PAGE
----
What is Integrative Medicine for Pets?

by | Dec 17, 2021 | Health Conditions

When I became interested in natural health over 20 years ago, I was struck by the language being used to describe many of these practices and approaches. The terminology seemed murky and confusing, shifting depending on the writer or speaker. As I explored the various traditions and learned the appropriate terms, it was still unclear how I would describe my personal approach to health and wellness.

Eventually I settled on the term “Integrative” or sometimes “Integrated”.  This term is gaining popularity in pet wellness communities.

But what does the term “integrative medicine” mean, or more specifically, “integrative medicine” for pets? This requires some unpacking, these terms have baggage! Let’s take a look. 

What is Integrative Medicine for Pets?

“Integrative Medicine” has a layered meaning. At one level, “integrative medicine” is about a practitioner integrating various modalities to get the best results for patients. At another level, it is about an individual integrating various lifestyle factors and personal choices to improve wellbeing. And finally, it is about integrating the parts of ourselves, lovingly accepting the whole of who we are, as both patient and practitioner.

“Integrative medicine” is holistic.

It looks not only at a diagnosis and a set of laboratory data, but at a whole being, including mind, body, spirit, environment, and relationships. This is an almost universal part of all good veterinary medicine. Animals do not exist by themselves. They are within a system, either a family or a farm, which makes decisions for them. We must consider things such as genetics, temperament, diet, disease history, communicable disease exposure, environmental toxins, terrain, relationships, finances, stress, and even the practicality of some procedures or diagnostics.

“Integrative medicine” is inclusive.

“Integrative medicine” for pets seeks to include more options rather than fewer. Surgery and drugs are only a small part of the possible ways of addressing a goal. Some other options may include diverse modalities such as acupuncture, chiropractic, herbs, diet therapy, massage and rehabilitation, aromatherapy, behavioral modification training, homeopathy, ozone therapy, chemotherapy, radiation, stem cell therapy, photobiomodulation (laser therapy), flower essences, therapeutic touch, etc etc etc. Practitioners will often layer treatments to minimize side effects and maximize healthy benefits. So even if surgery is indicated, there may be flower essences used along with laser therapy and a special diet to support recovery.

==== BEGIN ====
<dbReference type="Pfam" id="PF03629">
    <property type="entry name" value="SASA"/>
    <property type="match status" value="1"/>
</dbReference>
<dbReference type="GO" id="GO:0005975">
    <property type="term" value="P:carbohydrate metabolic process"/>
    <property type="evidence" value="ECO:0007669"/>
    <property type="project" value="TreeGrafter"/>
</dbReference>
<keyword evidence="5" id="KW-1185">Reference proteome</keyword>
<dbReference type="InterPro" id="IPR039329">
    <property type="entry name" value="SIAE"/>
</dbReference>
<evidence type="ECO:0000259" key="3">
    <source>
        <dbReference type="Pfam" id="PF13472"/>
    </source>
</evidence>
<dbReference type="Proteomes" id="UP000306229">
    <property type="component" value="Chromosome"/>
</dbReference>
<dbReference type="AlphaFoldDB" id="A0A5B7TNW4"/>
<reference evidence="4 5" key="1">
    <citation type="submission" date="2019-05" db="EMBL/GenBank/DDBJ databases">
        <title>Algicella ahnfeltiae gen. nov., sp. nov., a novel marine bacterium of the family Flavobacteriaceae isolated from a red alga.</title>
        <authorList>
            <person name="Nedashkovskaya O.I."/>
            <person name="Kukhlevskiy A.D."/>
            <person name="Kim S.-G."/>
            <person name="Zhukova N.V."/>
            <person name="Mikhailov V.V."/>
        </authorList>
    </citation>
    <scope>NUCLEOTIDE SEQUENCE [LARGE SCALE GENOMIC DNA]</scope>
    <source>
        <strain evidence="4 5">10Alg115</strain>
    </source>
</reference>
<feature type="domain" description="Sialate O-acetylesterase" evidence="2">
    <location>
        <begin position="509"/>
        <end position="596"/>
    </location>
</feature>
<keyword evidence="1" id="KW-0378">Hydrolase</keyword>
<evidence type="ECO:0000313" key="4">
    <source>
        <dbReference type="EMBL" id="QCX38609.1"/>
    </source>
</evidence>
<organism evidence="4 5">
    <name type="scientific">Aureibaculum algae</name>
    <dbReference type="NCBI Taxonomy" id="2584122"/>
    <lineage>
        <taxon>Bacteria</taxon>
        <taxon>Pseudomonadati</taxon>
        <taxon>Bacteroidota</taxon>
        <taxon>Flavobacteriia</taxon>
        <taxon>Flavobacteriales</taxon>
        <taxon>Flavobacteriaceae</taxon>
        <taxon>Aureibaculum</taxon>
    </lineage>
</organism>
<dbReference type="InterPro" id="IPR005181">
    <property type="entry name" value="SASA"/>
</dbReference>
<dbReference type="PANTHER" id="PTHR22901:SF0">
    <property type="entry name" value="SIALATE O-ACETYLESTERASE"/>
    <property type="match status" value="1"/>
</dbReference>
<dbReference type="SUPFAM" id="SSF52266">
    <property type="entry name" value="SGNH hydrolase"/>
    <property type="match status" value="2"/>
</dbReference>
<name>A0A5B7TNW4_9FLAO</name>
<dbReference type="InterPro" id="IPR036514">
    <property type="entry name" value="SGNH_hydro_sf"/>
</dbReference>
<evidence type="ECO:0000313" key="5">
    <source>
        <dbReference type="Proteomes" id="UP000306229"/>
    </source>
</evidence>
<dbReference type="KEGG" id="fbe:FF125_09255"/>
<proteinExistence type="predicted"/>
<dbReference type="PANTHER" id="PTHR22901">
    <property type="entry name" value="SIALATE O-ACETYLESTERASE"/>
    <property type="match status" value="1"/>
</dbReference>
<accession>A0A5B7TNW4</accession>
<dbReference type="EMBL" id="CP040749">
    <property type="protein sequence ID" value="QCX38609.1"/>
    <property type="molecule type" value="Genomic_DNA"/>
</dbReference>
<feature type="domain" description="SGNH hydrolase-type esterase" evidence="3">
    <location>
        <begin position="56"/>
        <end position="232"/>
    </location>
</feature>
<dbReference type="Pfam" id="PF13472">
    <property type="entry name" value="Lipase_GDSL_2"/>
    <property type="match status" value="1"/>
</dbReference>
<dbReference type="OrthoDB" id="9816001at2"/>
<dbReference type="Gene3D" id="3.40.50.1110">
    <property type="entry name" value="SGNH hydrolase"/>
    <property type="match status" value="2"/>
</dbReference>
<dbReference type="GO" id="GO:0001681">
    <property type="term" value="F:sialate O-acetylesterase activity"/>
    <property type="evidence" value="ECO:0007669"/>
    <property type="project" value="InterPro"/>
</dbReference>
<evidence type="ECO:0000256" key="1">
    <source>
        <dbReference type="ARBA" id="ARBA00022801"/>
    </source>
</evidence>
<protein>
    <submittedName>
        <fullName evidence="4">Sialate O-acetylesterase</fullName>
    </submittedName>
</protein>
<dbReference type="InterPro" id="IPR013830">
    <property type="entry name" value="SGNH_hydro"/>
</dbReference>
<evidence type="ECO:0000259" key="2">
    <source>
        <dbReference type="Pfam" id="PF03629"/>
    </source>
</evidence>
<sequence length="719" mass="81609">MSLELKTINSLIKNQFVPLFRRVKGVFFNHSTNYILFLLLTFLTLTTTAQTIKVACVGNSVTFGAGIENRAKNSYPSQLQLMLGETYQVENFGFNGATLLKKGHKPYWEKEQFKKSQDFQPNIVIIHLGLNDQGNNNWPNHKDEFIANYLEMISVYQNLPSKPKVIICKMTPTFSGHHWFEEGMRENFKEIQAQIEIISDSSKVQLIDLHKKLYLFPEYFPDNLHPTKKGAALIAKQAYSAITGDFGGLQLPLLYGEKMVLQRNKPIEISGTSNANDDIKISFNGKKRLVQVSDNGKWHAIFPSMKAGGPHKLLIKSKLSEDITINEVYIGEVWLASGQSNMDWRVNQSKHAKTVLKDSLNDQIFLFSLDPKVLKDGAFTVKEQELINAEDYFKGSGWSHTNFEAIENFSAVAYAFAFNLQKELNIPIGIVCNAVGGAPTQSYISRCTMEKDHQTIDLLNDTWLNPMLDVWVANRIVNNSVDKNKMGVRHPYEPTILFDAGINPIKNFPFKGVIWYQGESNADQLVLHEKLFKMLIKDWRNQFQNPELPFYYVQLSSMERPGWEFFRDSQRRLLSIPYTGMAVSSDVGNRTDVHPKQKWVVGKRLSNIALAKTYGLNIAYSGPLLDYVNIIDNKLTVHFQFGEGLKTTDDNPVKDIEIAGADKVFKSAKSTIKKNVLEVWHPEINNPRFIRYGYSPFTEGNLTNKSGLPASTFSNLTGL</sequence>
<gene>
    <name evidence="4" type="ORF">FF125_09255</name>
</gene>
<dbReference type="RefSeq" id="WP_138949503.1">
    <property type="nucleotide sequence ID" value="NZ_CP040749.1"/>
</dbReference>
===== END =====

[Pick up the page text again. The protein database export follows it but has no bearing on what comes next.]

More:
“Integrative medicine” is individualized.

Integrative medicine seeks to create a specific individualized plan for each patient. Even if two dogs are the same breed, same age, and have the same diagnosis, their treatment plan may vary based on temperament, environment, personality, preferences, and the goals of their caregivers. While it is interesting to read about the many options possible to address a specific concern, it takes training and experience to find the right approach to each unique situation.

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Holistic, Alternative, Complementary: Are These Integrative?

Other terms that are commonly used in the health and wellness sphere, and can cause some confusion include “Complementary”, “Alternative”, “Natural”, “Holistic”, even “Functional”. Each term has a very specific meaning and history, but they are often lumped together in the minds of those looking for and giving answers to tough health questions.


We discussed “Holistic” above. Holistic is the approach of looking at the whole being, including the environment and relationships. Many mainstream conventional scientific tradition practitioners are holistic, even if they do not use that term. Practitioners who consciously use the term are likely to incorporate other modalities into their practice of medicine, such as acupuncture, homeopathy, aromatherapy, alternative diets, or herbs. Additionally, they may incorporate energy modalities such as stones/crystals, reiki, etc.